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PACE President Stripped Of Powers After Meeting Syria's Assad

Pedro Agramunt says he traveled to Syria in his capacity as a Spanish senator.
Pedro Agramunt says he traveled to Syria in his capacity as a Spanish senator.

BRUSSELS -- The president of the Parliamentary Assembly of the Council of Europe (PACE) has been stripped of his leadership powers after he joined Russian State Duma deputies on a trip to Syria to meet with President Bashar al-Assad.

The Bureau of PACE on April 28 said PACE President Pedro Agramunt is "no longer authorized to undertake any official visits, attend meetings, or make public statements on behalf of the assembly in his capacity as president."

Agramunt, who says he traveled to Syria in his capacity as a Spanish senator, had first gone to Moscow and then boarded a Russian plane to Damascus.

Agramunt is regarded by many as pro-Russian and has worked to bring Moscow back into the fold of the assembly after its delegation was stripped of its voting rights in 2014.

Russia has since boycotted PACE meetings and did not register a delegation for the current PACE session, which started in January.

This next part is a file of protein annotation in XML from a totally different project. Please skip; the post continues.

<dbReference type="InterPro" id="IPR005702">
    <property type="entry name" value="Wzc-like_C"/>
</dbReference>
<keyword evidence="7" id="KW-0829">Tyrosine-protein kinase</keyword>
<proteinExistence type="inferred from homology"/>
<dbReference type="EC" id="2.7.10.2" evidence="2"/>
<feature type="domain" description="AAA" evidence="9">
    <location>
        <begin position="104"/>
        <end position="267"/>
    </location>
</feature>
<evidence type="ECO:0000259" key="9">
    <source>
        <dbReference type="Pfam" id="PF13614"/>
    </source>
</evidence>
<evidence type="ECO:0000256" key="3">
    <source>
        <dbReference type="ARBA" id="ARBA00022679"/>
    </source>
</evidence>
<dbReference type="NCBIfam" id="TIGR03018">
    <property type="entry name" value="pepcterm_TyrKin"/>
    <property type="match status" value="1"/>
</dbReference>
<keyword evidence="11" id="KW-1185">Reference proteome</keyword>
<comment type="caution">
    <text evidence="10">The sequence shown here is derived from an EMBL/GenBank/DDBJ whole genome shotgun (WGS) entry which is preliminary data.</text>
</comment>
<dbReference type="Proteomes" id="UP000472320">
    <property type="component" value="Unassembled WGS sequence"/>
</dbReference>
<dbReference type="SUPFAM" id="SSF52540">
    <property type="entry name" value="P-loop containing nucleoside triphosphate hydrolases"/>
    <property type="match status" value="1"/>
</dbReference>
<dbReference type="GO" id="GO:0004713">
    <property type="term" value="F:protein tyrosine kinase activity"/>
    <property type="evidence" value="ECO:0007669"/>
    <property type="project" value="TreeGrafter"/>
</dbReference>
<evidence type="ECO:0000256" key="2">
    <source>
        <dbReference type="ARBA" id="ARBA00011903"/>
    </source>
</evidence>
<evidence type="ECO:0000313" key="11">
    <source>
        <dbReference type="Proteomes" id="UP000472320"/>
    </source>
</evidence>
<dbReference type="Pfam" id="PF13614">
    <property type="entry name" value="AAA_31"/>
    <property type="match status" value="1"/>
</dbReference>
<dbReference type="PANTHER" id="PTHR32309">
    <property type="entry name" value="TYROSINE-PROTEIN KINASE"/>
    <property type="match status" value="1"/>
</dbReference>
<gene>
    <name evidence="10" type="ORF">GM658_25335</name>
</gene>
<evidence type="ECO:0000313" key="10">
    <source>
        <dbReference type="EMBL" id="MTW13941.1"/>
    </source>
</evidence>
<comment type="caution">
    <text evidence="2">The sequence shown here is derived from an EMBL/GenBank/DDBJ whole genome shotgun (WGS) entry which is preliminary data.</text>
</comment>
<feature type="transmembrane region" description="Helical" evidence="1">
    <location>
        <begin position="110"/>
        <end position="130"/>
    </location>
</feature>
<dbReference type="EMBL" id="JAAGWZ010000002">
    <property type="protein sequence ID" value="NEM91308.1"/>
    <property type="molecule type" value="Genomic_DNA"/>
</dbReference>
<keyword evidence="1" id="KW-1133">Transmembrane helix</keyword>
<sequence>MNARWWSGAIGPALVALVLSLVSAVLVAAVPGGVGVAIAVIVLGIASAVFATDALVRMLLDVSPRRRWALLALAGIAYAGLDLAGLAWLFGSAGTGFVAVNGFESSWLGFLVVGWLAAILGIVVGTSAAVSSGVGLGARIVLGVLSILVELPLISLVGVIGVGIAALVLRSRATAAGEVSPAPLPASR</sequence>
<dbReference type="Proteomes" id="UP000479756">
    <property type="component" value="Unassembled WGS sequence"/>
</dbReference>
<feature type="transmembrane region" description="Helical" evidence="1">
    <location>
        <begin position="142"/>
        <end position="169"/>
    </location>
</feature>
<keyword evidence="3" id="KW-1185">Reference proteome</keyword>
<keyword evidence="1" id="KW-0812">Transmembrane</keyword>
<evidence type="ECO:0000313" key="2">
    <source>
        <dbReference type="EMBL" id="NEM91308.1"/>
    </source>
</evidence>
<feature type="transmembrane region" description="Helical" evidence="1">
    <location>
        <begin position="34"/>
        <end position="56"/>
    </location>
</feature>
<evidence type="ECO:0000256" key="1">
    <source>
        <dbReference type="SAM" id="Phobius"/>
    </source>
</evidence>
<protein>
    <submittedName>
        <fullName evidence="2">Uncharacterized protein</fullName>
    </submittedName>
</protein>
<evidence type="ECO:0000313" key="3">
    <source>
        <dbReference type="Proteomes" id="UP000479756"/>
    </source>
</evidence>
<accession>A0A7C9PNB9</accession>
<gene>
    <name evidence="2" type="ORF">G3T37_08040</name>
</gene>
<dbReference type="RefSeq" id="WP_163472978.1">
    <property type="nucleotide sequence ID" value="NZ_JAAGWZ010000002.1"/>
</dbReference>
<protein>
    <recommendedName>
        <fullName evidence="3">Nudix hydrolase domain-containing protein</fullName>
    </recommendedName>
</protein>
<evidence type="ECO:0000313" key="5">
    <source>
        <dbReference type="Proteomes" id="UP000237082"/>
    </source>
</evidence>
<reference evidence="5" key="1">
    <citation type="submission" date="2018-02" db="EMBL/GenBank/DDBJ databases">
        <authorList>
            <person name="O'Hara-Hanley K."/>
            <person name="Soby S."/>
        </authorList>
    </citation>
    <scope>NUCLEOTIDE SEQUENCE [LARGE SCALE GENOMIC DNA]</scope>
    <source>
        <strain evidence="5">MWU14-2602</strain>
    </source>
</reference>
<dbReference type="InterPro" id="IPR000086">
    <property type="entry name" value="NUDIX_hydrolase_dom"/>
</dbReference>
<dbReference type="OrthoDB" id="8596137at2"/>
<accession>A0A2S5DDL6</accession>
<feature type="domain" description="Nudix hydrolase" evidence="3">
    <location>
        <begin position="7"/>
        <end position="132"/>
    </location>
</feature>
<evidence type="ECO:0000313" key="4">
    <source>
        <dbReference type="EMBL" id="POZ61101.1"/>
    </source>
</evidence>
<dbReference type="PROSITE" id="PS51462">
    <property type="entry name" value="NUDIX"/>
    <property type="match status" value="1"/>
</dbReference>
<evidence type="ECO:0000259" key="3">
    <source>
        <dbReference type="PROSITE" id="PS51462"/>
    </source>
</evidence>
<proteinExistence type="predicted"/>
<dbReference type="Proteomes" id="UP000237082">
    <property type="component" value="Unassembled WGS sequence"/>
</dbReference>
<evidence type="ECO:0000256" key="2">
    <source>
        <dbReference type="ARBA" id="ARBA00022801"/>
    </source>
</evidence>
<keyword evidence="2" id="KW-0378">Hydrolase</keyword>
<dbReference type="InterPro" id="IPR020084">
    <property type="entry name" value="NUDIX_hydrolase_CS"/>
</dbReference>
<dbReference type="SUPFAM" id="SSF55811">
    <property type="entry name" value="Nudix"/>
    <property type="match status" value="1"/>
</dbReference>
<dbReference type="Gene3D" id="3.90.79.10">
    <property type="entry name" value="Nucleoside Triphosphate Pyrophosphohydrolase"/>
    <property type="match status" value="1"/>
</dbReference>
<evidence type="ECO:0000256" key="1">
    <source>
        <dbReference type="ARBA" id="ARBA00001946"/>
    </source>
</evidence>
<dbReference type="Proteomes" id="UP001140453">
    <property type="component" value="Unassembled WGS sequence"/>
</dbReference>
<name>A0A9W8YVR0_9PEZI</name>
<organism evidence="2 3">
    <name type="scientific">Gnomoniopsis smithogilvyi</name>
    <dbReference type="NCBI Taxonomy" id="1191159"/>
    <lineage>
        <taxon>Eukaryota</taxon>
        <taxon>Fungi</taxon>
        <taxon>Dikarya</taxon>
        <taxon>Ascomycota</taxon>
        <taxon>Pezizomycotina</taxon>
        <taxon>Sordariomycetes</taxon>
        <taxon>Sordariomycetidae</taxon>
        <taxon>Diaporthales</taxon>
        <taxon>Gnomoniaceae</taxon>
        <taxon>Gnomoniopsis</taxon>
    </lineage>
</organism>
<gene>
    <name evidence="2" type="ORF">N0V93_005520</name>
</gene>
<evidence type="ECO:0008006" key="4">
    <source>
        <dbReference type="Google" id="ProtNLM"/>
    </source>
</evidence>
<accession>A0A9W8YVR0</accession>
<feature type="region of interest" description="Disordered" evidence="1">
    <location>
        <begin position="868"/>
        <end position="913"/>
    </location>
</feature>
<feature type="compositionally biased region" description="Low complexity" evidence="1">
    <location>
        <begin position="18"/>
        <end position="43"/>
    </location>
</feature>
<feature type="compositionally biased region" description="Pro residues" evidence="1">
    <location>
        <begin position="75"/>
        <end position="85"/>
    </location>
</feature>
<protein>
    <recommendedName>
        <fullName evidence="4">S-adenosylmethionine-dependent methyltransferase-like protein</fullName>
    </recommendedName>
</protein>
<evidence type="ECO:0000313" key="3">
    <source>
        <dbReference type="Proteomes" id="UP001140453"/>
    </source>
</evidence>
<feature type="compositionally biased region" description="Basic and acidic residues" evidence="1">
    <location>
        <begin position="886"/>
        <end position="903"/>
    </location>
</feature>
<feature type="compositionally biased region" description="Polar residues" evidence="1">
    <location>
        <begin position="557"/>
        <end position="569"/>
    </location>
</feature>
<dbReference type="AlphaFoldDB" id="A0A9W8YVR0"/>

PACE Senior Vice President Roger Gale said, "The bureau felt it necessary to take these steps" to issue a vote of no confidence and to strip him of his powers because the president "cannot be compelled to resign."

"The president chose not to attend the bureau today and has not presented a letter of resignation," Gale said.

He added, "The standards and principles of the Parliamentary Assembly are more important than any individual member, and the integrity of our assembly must be upheld."

Ukraine's Oleksiy Goncharenko, an assembly member, said, "It is sickening to see that the president of this assembly has been photographed with someone who has gassed his own population," referring to charges that Assad's regime used chemical weapons against Syrian civilians.

Agramunt became the president of the Strasbourg-based PACE in January 2016.

PACE is made up of more than 300 members of national parliaments across Europe. It gathers in Strasbourg to discuss matters related to human rights, the rule of law, and anticorruption measures.

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    Rikard Jozwiak

    Rikard Jozwiak is the Europe editor for RFE/RL in Prague, focusing on coverage of the European Union and NATO. He previously worked as RFE/RL’s Brussels correspondent, covering numerous international summits, European elections, and international court rulings. He has reported from most European capitals, as well as Central Asia.

RFE/RL has been declared an "undesirable organization" by the Russian government.

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